How to buy silver

What you need to know to buy silver with confidence

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Do you already have gold investments?

silver bars on black table

Silver is a long-held standard of currency around the globe and, more recently, a popular investment choice for investors looking to preserve their purchasing power. But there are several ways to buy silver, with pros and cons.

You may be an investor looking to diversify into precious metals or simply want to own some physical silver as a collectible or investment asset. It’s important to understand the different ways you can purchase silver. Here are a few of the more common ways to buy silver today.

Key insights

  • Silver is a relatively low-cost precious metal investment.
  • You can buy physical silver or silver-related investments (e.g., stocks, ETFs).
  • Silver is a speculative investment that can be volatile.
  • Silver has real-world utility and is used in the electronic, medical, dental and aerospace fields.

Physical silver

Physical silver is known as “bullion” and comes in coins, bars, or ingots (large bars). You can purchase physical silver through the U.S. Mint or at a precious metals dealer; both allow you to buy silver online.

Investing in physical silver is best for investors who want to take custody of their assets and don’t mind storing and insuring their silver holdings. If you’re partial to hard assets you can hold, buying silver bullion may be a good option.

But investing in physical silver might be more costly, as you usually pay dealer markups, transfer fees and other transaction fees. And if you don’t store the silver yourself, you’ll also pay storage and insurance fees.

Mel Mattison, a certified financial planner and entrepreneur, mentions that holding physical silver can be a good idea, but he recommends being wary of some online dealers when purchasing. “Make sure that you purchase these from a highly reputable dealer. Encasing pure silver around a core of lead to create a counterfeit bar with solid weight is a real risk when purchasing bullion from untrusted sources,” he said.

Silver stocks

You don’t have to buy actual silver to gain exposure to the silver market. Instead, You can invest in silver-related stocks, such as silver mining or production stocks. These stocks can be purchased at most major brokers, which offer stock trading with little to no trading commissions.

Since silver is typically mined as a byproduct of mining for other metals (such as iron ore or aluminum), some mining stocks don’t have much exposure to silver. Here are a few stocks that are focused on silver for their returns:

Pan American Silver (PAAS)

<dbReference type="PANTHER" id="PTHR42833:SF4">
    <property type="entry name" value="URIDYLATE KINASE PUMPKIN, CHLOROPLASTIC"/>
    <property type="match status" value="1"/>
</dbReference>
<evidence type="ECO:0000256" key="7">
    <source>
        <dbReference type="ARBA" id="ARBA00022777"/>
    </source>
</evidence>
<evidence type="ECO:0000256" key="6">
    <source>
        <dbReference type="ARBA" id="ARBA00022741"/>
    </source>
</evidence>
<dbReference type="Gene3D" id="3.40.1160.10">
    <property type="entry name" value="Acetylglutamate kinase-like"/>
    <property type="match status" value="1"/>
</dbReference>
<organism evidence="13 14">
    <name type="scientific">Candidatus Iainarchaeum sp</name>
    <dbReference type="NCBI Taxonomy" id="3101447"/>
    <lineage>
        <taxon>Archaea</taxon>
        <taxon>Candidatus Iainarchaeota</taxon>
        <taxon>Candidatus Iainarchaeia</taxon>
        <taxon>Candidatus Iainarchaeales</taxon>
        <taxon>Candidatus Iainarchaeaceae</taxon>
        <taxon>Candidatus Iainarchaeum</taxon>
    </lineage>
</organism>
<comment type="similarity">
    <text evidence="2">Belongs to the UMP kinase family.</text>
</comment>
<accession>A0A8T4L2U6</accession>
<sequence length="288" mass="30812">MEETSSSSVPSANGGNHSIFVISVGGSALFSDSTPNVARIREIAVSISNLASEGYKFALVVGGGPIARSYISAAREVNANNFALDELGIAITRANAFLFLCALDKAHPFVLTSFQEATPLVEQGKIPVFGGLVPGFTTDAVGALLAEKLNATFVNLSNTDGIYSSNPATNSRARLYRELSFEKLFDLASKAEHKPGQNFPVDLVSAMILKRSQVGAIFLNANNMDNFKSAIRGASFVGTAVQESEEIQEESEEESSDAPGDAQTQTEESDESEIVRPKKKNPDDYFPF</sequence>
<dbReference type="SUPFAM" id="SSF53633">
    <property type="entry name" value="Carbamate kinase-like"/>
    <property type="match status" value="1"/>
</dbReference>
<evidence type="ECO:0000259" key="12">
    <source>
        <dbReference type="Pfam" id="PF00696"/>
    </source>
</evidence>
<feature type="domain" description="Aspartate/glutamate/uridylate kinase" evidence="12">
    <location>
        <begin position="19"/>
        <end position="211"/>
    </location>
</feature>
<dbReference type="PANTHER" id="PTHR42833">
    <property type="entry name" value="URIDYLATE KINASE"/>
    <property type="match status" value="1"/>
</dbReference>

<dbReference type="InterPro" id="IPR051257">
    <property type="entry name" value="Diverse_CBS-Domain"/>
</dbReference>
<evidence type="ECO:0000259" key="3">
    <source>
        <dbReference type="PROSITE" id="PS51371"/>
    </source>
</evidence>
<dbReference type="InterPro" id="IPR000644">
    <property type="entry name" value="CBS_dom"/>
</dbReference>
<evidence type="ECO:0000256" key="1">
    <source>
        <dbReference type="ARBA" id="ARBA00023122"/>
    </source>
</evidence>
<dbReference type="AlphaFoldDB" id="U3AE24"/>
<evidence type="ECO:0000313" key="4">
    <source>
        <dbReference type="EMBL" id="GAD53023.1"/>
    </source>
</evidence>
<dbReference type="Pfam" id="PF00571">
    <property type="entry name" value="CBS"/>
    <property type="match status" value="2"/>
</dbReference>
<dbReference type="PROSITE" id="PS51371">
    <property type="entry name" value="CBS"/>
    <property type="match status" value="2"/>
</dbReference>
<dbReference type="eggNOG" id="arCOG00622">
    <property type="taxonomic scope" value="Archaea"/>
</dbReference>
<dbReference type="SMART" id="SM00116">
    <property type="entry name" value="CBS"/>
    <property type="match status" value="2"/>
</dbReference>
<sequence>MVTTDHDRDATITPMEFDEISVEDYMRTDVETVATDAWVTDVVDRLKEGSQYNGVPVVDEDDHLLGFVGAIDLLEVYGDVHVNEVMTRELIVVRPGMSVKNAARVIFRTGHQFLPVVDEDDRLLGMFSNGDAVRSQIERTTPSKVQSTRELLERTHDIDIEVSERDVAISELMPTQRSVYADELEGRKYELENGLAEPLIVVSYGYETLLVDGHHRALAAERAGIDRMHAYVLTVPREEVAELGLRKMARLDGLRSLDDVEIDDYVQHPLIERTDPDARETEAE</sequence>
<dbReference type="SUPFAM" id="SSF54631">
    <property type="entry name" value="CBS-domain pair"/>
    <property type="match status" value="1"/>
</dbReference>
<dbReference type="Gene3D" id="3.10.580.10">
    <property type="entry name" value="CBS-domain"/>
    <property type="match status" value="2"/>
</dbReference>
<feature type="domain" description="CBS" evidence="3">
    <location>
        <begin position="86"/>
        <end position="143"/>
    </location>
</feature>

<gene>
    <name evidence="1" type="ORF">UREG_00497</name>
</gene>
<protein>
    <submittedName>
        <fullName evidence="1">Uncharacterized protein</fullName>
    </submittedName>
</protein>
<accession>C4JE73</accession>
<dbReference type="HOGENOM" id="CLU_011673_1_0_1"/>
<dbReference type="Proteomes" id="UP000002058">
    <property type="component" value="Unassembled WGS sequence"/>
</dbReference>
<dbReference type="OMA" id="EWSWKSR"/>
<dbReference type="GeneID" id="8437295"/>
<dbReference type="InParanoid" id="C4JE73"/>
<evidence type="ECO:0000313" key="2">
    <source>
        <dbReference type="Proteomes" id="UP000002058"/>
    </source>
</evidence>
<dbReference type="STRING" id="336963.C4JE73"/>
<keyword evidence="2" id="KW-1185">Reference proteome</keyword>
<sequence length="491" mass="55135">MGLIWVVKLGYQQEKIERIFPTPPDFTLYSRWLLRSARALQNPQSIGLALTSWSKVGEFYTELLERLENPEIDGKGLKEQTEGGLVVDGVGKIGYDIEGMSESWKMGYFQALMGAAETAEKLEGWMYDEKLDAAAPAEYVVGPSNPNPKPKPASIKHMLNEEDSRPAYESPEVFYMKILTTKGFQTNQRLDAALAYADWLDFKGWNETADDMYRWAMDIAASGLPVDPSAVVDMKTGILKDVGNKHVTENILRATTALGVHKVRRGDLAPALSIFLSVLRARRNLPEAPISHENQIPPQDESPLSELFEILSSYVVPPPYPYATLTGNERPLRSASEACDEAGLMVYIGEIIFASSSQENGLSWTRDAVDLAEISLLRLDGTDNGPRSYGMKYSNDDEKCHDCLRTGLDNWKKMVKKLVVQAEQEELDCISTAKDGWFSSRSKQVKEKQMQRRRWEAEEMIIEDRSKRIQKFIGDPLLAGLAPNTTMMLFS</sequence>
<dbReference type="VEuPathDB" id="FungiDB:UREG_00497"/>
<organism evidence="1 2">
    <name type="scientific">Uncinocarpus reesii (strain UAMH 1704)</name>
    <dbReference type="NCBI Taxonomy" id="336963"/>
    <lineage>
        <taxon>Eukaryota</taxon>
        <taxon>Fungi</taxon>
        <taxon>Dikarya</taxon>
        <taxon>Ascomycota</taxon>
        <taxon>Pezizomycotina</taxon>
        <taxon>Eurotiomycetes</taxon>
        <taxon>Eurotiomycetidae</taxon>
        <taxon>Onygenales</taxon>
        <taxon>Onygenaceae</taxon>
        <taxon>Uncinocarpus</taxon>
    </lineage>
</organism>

Pan American Silver has the largest silver reserves in the world and focuses on precious metals mining and production. It produces metals such as silver, gold, copper, lead and zinc. It’s listed on the New York Stock Exchange and can be traded under the ticker symbol “PAAS.”

First Majestic Silver (AG)

First Majestic Silver is a precious metals mining company that focuses exclusively on silver and gold mining. While most of its revenue comes from gold mining, it’s heavily invested in silver mining and production. It’s listed on the New York Stock Exchange and can be traded under the ticker symbol “AG.”

Silver ETFs

If you want direct exposure to the spot price of silver without physically owning it, you can invest in a silver exchange-traded fund (EFT). These funds own silver directly, and each share is backed by physical silver that is professionally stored and insured with a trusted custodian.

Investing in a silver ETF may be preferred due to its ease of trading and relatively high liquidity compared to buying and selling physical silver. There are annual fees associated with a silver ETF to pay for administrative costs, but these fees are typically under 1% per year.

The most popular silver ETF is iShares Silver Trust (SLV). As of May 2023, it has nearly 470 million ounces of silver in storage, backing all outstanding shares.

» MORE: Gold vs. silver

Silver futures and options

If you don’t care much about owning silver itself but want to trade silver markets, you can do this with silver futures and options contracts. Silver futures are exchange-traded contracts that purchase silver at a future, predetermined price. Silver options allow you to invest in contracts and collect profit based on the price movement of silver.

The CME group settles these contracts, and you can buy or sell silver futures contracts through a broker like Schwab. Silver options are also cleared through the CME group and can be traded through a supported broker such as Schwab or TD Ameritrade.